Effective communication costs little yet the ROI can be huge.
Semi-automated equipment, prefabrication, lean construction and IPD contracts all contribute to increased productivity. But something much simpler can significantly move the needle, too: effective communication.
In a recent survey by Dodge Data & Analytics, 35 percent of respondents chose increased training on communication skills as a top method of improving labor productivity.
When teams fail to communicate effectively, missteps and delays can occur that end up costing time and money. A survey by PlanGrid and FMI of nearly 600 construction leaders found that time spent on “non-optimal” activities including fixing mistakes, looking for project data and managing conflict resolution cost the U.S. construction industry $177.5 billion in labor costs per year, and that most rework is a result of miscommunication or a lack of information and could cost the industry another $31 billion.
The study also found that each team member on every project spends nearly 14 hours per week managing conflict and managing work that had to be corrected due to miscommunication. That’s almost two full days per week that could be better spent if the teams communicated effectively.
So how do you make more effective communication happen?
Turn to technology
Project Uptime spoke with Jay Snyder, FMI’s technology practice leader, who noted that communicating the wrong information is common in construction. “Information being communicated needs to be accurate and timely. Clear, concise, complete communication of erroneous or late information is obviously of no value and in fact has detrimental effects,” said Snyder.
Technology, such as integrated project management software, BIM and reality capture, is an obvious solution to ensuring that the latest information is being used and shared.
“There are a plethora of software, devices and equipment to facilitate improved communication,” said Snyder. “But there isn’t a magical suite of technology that I can prescribe that will suit every company because each contractor is planning and executing work somewhat differently.” He recommended evaluating tech in light of the company’s strategic objectives and organizing a tech steering committee to find improvement opportunities and potential tech solutions.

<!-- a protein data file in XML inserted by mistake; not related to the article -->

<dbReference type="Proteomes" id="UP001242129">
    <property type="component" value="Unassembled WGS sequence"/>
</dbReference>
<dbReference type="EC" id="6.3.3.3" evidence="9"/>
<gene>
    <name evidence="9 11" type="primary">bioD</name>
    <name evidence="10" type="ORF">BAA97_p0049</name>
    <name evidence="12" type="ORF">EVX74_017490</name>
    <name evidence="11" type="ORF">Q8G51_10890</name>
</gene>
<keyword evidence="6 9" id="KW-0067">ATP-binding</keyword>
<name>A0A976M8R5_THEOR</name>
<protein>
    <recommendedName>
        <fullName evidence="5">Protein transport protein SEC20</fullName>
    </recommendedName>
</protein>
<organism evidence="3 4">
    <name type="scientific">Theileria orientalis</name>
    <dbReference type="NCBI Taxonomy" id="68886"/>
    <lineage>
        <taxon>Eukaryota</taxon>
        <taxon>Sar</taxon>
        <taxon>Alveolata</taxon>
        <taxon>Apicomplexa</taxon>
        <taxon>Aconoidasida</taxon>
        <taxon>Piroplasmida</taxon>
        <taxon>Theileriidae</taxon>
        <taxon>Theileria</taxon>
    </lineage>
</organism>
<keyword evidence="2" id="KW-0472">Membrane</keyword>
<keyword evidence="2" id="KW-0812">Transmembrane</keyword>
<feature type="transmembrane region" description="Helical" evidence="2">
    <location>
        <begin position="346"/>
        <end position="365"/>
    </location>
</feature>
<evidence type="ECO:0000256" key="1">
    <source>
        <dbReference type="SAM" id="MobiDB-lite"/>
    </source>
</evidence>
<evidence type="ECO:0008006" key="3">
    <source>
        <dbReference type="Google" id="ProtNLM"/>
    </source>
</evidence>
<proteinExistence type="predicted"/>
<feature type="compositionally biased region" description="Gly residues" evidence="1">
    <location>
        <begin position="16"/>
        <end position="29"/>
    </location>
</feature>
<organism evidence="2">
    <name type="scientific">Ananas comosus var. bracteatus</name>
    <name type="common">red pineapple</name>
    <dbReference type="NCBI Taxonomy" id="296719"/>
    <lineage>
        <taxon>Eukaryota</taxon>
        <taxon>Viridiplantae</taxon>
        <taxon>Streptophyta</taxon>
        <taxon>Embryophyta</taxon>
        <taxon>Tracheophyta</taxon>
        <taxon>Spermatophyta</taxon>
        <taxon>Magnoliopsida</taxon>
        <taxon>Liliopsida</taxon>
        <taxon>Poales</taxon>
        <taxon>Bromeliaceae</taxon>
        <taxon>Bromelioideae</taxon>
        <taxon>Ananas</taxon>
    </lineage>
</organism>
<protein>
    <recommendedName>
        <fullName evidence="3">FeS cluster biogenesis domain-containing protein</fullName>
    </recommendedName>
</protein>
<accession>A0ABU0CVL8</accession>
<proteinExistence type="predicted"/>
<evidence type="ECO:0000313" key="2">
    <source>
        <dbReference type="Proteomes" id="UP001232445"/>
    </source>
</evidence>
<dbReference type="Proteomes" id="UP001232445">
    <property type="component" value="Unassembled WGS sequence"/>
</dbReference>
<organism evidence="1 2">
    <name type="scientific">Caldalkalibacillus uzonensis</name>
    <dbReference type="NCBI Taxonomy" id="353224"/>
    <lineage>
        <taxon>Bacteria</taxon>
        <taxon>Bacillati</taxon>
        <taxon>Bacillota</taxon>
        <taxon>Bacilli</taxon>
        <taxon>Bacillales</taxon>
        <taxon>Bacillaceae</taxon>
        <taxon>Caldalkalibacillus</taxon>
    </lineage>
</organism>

“Don’t assume your message was properly heard or read. You must expect and ask for acknowledgment that the person on the other end understands the information, whether it’s through verbal confirmation or an email transmission.”
Set the tone at the top
Good communication is also a matter of company culture. Snyder said executives and managers should lead by example, keeping employees in the loop on communications with the clients when appropriate, providing positive feedback when an employee uses effective communication to solve a problem and being transparent with information.
While many companies use partnering sessions or debriefs with clients to identify lessons learned, company leaders can also hold debriefs among the internal team so employees can learn how their communication impacts the outcome of the project.
Snyder also recommended devoting time to analyzing a company’s current communication performance. “There are courses, books and entire careers that have been built trying to help us communicate better,” said Snyder. “But an effective exercise for a company to do is deliberately assess how effectively they manage and communicate information in order to understand how they are doing and what they want to improve.”
Practice makes perfect
In any communication, because stakeholders bring different priorities and levels of knowledge, it’s easy for information to be misconstrued or misunderstood.
“Don’t assume your message was properly heard or read,” advised Snyder. “You must expect and ask for acknowledgment that the person on the other end understands the information, whether it’s through verbal confirmation or an email transmission.”
Snyder suggests having teams practice their communication skills through role playing before communicating with the owner or outside partner. Such an exercise can also help teams feel more comfortable giving each other feedback and build trust among colleagues.
Keep up the efforts
“It’s worth noting that there is no end state to improving communication,” said Snyder. “Personalities, commitments, changing technology and ‘life’ cause distractions and pressure, which will continually create inefficiencies and opportunities to improve communication and collaboration in business.”
Donna Puglisi is a communications and marketing professional specializing in the construction industry.